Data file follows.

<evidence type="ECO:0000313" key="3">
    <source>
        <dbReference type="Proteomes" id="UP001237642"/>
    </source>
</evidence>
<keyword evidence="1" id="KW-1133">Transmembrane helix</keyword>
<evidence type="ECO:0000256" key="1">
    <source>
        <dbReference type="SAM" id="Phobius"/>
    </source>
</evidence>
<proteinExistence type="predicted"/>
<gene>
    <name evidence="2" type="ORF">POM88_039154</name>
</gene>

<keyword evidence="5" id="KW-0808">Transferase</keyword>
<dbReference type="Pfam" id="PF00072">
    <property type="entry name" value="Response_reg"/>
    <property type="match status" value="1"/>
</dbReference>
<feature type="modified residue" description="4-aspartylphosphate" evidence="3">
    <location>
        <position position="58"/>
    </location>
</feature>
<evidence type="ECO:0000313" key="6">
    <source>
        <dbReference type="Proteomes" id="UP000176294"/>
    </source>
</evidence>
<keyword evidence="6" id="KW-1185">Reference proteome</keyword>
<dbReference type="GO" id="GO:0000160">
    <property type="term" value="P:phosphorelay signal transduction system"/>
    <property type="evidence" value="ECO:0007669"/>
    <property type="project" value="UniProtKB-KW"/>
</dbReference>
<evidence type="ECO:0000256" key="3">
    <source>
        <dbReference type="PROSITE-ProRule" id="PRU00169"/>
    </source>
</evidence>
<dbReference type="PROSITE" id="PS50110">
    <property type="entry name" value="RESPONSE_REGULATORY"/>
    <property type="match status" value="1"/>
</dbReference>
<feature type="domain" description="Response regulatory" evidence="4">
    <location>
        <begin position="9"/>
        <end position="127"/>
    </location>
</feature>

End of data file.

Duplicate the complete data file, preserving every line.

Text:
<evidence type="ECO:0000313" key="3">
    <source>
        <dbReference type="Proteomes" id="UP001237642"/>
    </source>
</evidence>
<keyword evidence="1" id="KW-1133">Transmembrane helix</keyword>
<evidence type="ECO:0000256" key="1">
    <source>
        <dbReference type="SAM" id="Phobius"/>
    </source>
</evidence>
<proteinExistence type="predicted"/>
<gene>
    <name evidence="2" type="ORF">POM88_039154</name>
</gene>

<keyword evidence="5" id="KW-0808">Transferase</keyword>
<dbReference type="Pfam" id="PF00072">
    <property type="entry name" value="Response_reg"/>
    <property type="match status" value="1"/>
</dbReference>
<feature type="modified residue" description="4-aspartylphosphate" evidence="3">
    <location>
        <position position="58"/>
    </location>
</feature>
<evidence type="ECO:0000313" key="6">
    <source>
        <dbReference type="Proteomes" id="UP000176294"/>
    </source>
</evidence>
<keyword evidence="6" id="KW-1185">Reference proteome</keyword>
<dbReference type="GO" id="GO:0000160">
    <property type="term" value="P:phosphorelay signal transduction system"/>
    <property type="evidence" value="ECO:0007669"/>
    <property type="project" value="UniProtKB-KW"/>
</dbReference>
<evidence type="ECO:0000256" key="3">
    <source>
        <dbReference type="PROSITE-ProRule" id="PRU00169"/>
    </source>
</evidence>
<dbReference type="PROSITE" id="PS50110">
    <property type="entry name" value="RESPONSE_REGULATORY"/>
    <property type="match status" value="1"/>
</dbReference>
<feature type="domain" description="Response regulatory" evidence="4">
    <location>
        <begin position="9"/>
        <end position="127"/>
    </location>
</feature>